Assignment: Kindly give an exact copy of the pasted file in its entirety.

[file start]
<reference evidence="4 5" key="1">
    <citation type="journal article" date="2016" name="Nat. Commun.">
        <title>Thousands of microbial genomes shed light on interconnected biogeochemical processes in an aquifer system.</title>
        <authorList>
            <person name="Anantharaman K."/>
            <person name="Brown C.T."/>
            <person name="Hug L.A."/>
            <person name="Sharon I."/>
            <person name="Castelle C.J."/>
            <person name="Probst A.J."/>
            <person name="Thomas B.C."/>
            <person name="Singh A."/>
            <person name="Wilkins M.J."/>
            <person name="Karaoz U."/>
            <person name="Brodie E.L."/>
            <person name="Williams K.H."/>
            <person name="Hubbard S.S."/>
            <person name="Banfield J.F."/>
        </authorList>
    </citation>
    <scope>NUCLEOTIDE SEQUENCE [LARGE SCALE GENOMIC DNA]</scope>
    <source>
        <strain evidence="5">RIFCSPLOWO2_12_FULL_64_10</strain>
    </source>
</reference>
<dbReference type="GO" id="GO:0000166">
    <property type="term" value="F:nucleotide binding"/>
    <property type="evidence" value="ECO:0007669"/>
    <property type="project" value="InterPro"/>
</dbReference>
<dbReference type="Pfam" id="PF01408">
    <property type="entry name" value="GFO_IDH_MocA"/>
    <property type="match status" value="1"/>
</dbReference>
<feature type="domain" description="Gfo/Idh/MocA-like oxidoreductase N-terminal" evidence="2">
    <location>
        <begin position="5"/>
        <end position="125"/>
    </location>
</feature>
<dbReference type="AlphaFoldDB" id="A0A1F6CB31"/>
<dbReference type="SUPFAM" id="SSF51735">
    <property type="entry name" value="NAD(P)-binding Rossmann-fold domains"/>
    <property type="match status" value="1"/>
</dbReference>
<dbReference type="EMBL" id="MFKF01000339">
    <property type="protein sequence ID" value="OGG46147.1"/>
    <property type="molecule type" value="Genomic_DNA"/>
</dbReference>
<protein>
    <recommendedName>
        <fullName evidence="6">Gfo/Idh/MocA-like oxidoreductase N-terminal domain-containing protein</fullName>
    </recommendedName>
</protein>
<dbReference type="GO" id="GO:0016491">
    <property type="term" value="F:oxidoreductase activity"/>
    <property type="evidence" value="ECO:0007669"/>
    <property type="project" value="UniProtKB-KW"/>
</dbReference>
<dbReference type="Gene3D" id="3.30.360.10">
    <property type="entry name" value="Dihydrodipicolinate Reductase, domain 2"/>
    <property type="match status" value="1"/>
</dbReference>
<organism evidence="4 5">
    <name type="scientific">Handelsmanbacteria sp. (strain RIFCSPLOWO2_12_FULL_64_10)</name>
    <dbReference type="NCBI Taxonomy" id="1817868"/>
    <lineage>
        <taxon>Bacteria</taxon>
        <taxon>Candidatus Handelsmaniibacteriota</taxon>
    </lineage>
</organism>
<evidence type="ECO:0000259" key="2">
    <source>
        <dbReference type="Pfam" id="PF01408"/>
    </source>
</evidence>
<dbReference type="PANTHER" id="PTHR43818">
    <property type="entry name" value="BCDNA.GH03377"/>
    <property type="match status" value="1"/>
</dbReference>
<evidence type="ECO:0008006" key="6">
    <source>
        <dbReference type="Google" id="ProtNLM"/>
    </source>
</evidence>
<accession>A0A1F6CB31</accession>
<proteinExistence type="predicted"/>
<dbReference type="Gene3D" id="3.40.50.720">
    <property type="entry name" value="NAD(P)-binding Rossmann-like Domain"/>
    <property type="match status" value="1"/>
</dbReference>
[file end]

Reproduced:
<reference evidence="4 5" key="1">
    <citation type="journal article" date="2016" name="Nat. Commun.">
        <title>Thousands of microbial genomes shed light on interconnected biogeochemical processes in an aquifer system.</title>
        <authorList>
            <person name="Anantharaman K."/>
            <person name="Brown C.T."/>
            <person name="Hug L.A."/>
            <person name="Sharon I."/>
            <person name="Castelle C.J."/>
            <person name="Probst A.J."/>
            <person name="Thomas B.C."/>
            <person name="Singh A."/>
            <person name="Wilkins M.J."/>
            <person name="Karaoz U."/>
            <person name="Brodie E.L."/>
            <person name="Williams K.H."/>
            <person name="Hubbard S.S."/>
            <person name="Banfield J.F."/>
        </authorList>
    </citation>
    <scope>NUCLEOTIDE SEQUENCE [LARGE SCALE GENOMIC DNA]</scope>
    <source>
        <strain evidence="5">RIFCSPLOWO2_12_FULL_64_10</strain>
    </source>
</reference>
<dbReference type="GO" id="GO:0000166">
    <property type="term" value="F:nucleotide binding"/>
    <property type="evidence" value="ECO:0007669"/>
    <property type="project" value="InterPro"/>
</dbReference>
<dbReference type="Pfam" id="PF01408">
    <property type="entry name" value="GFO_IDH_MocA"/>
    <property type="match status" value="1"/>
</dbReference>
<feature type="domain" description="Gfo/Idh/MocA-like oxidoreductase N-terminal" evidence="2">
    <location>
        <begin position="5"/>
        <end position="125"/>
    </location>
</feature>
<dbReference type="AlphaFoldDB" id="A0A1F6CB31"/>
<dbReference type="SUPFAM" id="SSF51735">
    <property type="entry name" value="NAD(P)-binding Rossmann-fold domains"/>
    <property type="match status" value="1"/>
</dbReference>
<dbReference type="EMBL" id="MFKF01000339">
    <property type="protein sequence ID" value="OGG46147.1"/>
    <property type="molecule type" value="Genomic_DNA"/>
</dbReference>
<protein>
    <recommendedName>
        <fullName evidence="6">Gfo/Idh/MocA-like oxidoreductase N-terminal domain-containing protein</fullName>
    </recommendedName>
</protein>
<dbReference type="GO" id="GO:0016491">
    <property type="term" value="F:oxidoreductase activity"/>
    <property type="evidence" value="ECO:0007669"/>
    <property type="project" value="UniProtKB-KW"/>
</dbReference>
<dbReference type="Gene3D" id="3.30.360.10">
    <property type="entry name" value="Dihydrodipicolinate Reductase, domain 2"/>
    <property type="match status" value="1"/>
</dbReference>
<organism evidence="4 5">
    <name type="scientific">Handelsmanbacteria sp. (strain RIFCSPLOWO2_12_FULL_64_10)</name>
    <dbReference type="NCBI Taxonomy" id="1817868"/>
    <lineage>
        <taxon>Bacteria</taxon>
        <taxon>Candidatus Handelsmaniibacteriota</taxon>
    </lineage>
</organism>
<evidence type="ECO:0000259" key="2">
    <source>
        <dbReference type="Pfam" id="PF01408"/>
    </source>
</evidence>
<dbReference type="PANTHER" id="PTHR43818">
    <property type="entry name" value="BCDNA.GH03377"/>
    <property type="match status" value="1"/>
</dbReference>
<evidence type="ECO:0008006" key="6">
    <source>
        <dbReference type="Google" id="ProtNLM"/>
    </source>
</evidence>
<accession>A0A1F6CB31</accession>
<proteinExistence type="predicted"/>
<dbReference type="Gene3D" id="3.40.50.720">
    <property type="entry name" value="NAD(P)-binding Rossmann-like Domain"/>
    <property type="match status" value="1"/>
</dbReference>